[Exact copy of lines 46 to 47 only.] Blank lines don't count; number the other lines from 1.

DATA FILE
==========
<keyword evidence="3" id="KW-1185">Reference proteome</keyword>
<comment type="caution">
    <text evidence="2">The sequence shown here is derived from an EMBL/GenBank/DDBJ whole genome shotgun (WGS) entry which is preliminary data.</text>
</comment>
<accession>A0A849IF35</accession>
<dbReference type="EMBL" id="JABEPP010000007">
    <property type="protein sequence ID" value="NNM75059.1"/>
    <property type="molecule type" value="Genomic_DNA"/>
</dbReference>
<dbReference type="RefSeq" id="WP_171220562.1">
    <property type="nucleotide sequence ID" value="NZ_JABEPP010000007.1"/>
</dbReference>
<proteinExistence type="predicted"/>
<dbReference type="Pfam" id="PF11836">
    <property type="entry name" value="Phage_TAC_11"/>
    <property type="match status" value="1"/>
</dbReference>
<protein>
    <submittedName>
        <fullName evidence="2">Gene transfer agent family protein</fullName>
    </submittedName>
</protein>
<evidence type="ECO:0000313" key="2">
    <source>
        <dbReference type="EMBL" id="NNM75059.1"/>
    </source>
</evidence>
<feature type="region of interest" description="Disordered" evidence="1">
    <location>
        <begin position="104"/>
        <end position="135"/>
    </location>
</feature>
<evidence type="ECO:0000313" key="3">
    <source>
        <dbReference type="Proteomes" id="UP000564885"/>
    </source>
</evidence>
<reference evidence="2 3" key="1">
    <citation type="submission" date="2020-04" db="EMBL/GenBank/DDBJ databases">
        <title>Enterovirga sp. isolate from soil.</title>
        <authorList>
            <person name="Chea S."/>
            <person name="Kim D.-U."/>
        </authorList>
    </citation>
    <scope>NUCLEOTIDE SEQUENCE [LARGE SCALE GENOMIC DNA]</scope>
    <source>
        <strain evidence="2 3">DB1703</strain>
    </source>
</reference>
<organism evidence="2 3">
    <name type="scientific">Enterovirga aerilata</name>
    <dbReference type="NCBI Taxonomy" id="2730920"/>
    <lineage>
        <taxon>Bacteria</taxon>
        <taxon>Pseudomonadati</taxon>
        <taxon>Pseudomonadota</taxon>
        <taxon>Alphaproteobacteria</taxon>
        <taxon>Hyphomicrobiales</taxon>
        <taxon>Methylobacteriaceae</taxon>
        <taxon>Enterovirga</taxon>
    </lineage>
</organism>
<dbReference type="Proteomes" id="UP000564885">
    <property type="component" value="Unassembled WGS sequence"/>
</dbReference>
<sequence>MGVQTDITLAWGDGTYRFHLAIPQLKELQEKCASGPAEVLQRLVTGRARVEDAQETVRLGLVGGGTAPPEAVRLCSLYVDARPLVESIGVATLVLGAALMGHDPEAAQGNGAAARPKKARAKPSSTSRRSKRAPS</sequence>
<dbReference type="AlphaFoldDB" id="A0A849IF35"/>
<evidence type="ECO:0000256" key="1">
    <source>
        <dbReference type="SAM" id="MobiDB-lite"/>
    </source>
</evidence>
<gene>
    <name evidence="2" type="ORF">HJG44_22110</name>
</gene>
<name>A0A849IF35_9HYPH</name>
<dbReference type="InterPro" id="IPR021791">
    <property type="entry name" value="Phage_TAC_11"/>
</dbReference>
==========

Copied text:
    </citation>
    <scope>NUCLEOTIDE SEQUENCE [LARGE SCALE GENOMIC DNA]</scope>